Today, the 9th of April, 2017, saw the advance online screening of Mystery Science Theater 3000 episode 11.01 for the Kickstarter backers. I was sure to be awake at 3am local time so I could start watching it the moment the stream launched.

I backed the MST3K Kickstarter at a sufficient level to allow me digital downloads of the entire season once available. Recent updates from Joel have revealed that I can start streaming the new season on Tuesday.

Anyway, my thoughts on 11.01, while giving away as little as possible (because this episode works best when you don’t have anything given away).

In the months leading up to this, I wondered if they would explain the hiatus in any way within the narrative. I also wondered if they would explain how our new main character, Jonah Heston, ends up on the Satellite of Love and as the subject of these experiments. Joel Robinson was already there at the start of the show (in both versions of the narrative (Joel Hodgson as a lone survivor on the Satellite of Love and Joel Robinson as a guy not-too-different from you or me who is shot up into space because his bosses didn’t like him) and Mike Nelson just ended up there after Joel’s last episode (his arrival on the SoL implied but never explicitly shown on-screen other than what was used in the title sequence). Turns out this episode’s intro handles all of this quite deftly, combining an “origin story” with the title sequence, setting the stage for this new season nicely. (The only nitpick I could possibly have is that the Satellite of Love is back and the bots are on board. How did that happen? Did Kinga build a new SoL? Did she kidnap the bots away from Mike (and steal Gypsy back from wherever she was)? I should really just relax)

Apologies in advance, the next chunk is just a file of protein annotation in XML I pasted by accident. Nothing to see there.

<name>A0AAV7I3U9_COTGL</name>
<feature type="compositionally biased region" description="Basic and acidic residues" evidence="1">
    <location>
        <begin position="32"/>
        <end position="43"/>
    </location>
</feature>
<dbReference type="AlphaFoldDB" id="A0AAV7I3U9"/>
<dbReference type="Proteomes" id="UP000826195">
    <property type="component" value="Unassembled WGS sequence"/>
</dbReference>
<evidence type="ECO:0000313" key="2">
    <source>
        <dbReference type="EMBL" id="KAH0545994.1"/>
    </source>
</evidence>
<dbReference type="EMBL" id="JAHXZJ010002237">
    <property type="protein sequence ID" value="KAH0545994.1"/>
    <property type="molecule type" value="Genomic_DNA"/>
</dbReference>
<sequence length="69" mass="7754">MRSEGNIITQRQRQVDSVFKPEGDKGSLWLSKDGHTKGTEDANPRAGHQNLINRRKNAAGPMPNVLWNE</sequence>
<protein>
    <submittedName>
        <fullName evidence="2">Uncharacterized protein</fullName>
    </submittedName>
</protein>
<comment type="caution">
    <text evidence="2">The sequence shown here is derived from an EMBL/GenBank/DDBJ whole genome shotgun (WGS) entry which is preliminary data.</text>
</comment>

With backstory out of the way, we’re tossed right into the first experiment. It’s a bit jarring to see an HD print of a movie used but, hey, technology marches on and it fits with modern-day broadcast resolutions (a thing I neither care about or keep up with (4k 8k or whatever doesn’t really mean anything to me)).

Riffs were fast and frequent, but sometimes they flew by so fast that I wasn’t able to catch everything. This is kind of par for the course, especially with the Mike-era of the show. This episode introduces some really neat visual effects for the silhouettes, especially for Servo. Even Gypsy visits the theater a couple of times. Riffs involved references both old and new fans of the show will get. This, the real meat of the show, felt true to form and convinced me that MST3K is really and truly back.

Host segments are back, although they all feel a bit rushed. There’s a single gag and the segment is over, ended all-too-quickly by movie sign. There was a really great song in this episode which had a great segue into movie sign, though. It’s just…after rewatching a lot of Mike-era episodes, the host segments in this first episode felt like an afterthought (which isn’t to say they weren’t entertaining, they were).